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South African President Jacob Zuma Must Pay Up, Top Court Says

President Jacob Zuma arrives at Parliament in Cape Town, South Africa, for the State Of The Nation address in February.

South Africa's top court has found that President Jacob Zuma is liable for a portion of some $20 million in public funds spent on what he called a security upgrade to his private residence.

The Constitutional Court said in its unanimous judgment Thursday that the visitors' center, amphitheater, cattle kraal, chicken run and swimming pool at the Zuma residence, Nkandla, do not have a security rationale.

NPR's Ofeibea Quist-Arcton, reporting from Dakar, Senegal, told our Newscast unit that now, "the main opposition leader, Mmusi Maimane, says Zuma must be impeached."

The court's judgment said Zuma breached the country's constitution "by not complying with a decision by the public protector, the national watchdog," Ofeibea reported. "In 2014, [Thuli Madonsela] ruled that Zuma should repay some of the taxpayers' money spent on the nonsecurity features of the refurbishment of his personal rural homestead."

As Reuters reported, "much of the court ruling focused on whether Madonsela's 2014 findings and recommendations on Nkandla were legally binding."

According to Thursday's judgment, they are indeed binding. Furthermore, it reads, "No binding and constitutionally or statutorily sourced decision may be disregarded willy-nilly."

Zuma has refused to pay back any of the money in the two years since Madonsela's report was released. Instead, he has ordered "parallel investigations by the public works and police ministries that exonerated him, based on declarations that included calling the swimming pool a fire-fighting reservoir," the wire service reports.

The "fire pool" defense became a major scandal for Zuma, especially after police showed reporters a widely ridiculed video demonstrating its supposed safety features set to strains of heroic music.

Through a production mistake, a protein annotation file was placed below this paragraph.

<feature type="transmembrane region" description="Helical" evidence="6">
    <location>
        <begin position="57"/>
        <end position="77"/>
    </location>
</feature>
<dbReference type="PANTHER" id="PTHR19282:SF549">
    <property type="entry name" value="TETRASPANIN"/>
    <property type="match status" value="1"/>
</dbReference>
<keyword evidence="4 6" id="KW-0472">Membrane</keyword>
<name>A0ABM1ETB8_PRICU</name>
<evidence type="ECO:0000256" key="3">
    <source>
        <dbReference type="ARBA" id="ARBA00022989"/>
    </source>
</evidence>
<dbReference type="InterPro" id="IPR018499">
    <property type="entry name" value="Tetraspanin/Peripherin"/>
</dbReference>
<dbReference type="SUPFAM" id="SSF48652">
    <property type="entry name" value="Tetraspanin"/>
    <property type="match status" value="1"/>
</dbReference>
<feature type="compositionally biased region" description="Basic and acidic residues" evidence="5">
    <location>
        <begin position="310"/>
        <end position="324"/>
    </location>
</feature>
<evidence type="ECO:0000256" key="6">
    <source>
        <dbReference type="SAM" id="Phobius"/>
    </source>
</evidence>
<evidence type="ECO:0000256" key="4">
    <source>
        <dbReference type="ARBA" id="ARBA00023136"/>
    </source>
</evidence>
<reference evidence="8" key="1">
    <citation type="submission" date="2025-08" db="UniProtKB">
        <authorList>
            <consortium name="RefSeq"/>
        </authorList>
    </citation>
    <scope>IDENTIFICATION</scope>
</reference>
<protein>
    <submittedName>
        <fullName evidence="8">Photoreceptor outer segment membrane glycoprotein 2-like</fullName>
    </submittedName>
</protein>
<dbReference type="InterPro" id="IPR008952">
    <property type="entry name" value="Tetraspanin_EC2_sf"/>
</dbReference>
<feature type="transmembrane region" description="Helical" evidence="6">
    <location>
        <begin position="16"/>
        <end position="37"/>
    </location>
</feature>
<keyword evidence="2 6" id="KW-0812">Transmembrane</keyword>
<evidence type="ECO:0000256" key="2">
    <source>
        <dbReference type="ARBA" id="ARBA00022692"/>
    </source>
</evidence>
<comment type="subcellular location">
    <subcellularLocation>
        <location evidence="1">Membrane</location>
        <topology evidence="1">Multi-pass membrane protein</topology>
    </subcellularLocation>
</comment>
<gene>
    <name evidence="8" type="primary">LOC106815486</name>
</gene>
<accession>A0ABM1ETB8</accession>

South Africa's News24 carried the video, and the social media reaction to it:

This was a moment of vindication for Madonsela. After years of criticism from Zuma's supporters, this is how she is described in the judgment:

"She is the embodiment of a biblical David, that the public is, who fights the most powerful and very well-resourced Goliath, that impropriety and corruption by government officials are. The Public Protector is one of the true crusaders and champions of anti-corruption and clean governance."

After the judgment, Madonsela told the Mail & Guardian: "My job was to protect the public from improper conduct by firstly determining if somebody's conduct was improper and secondly determining how should it be fixed." She added: "I did so and now the Constitutional Court has confirmed that I did my job."

And up until now, she told the newspaper, "I wouldn't say there's been blatant disregard for my office. I would say there was sophisticated disregard for my office."

The National Treasury now has 60 days to determine the specific figure that Zuma should personally pay, according to the court judgment.

Reuters reports that Zuma's office released a statement saying that it "respected the ruling and would determine the appropriate action in due course."

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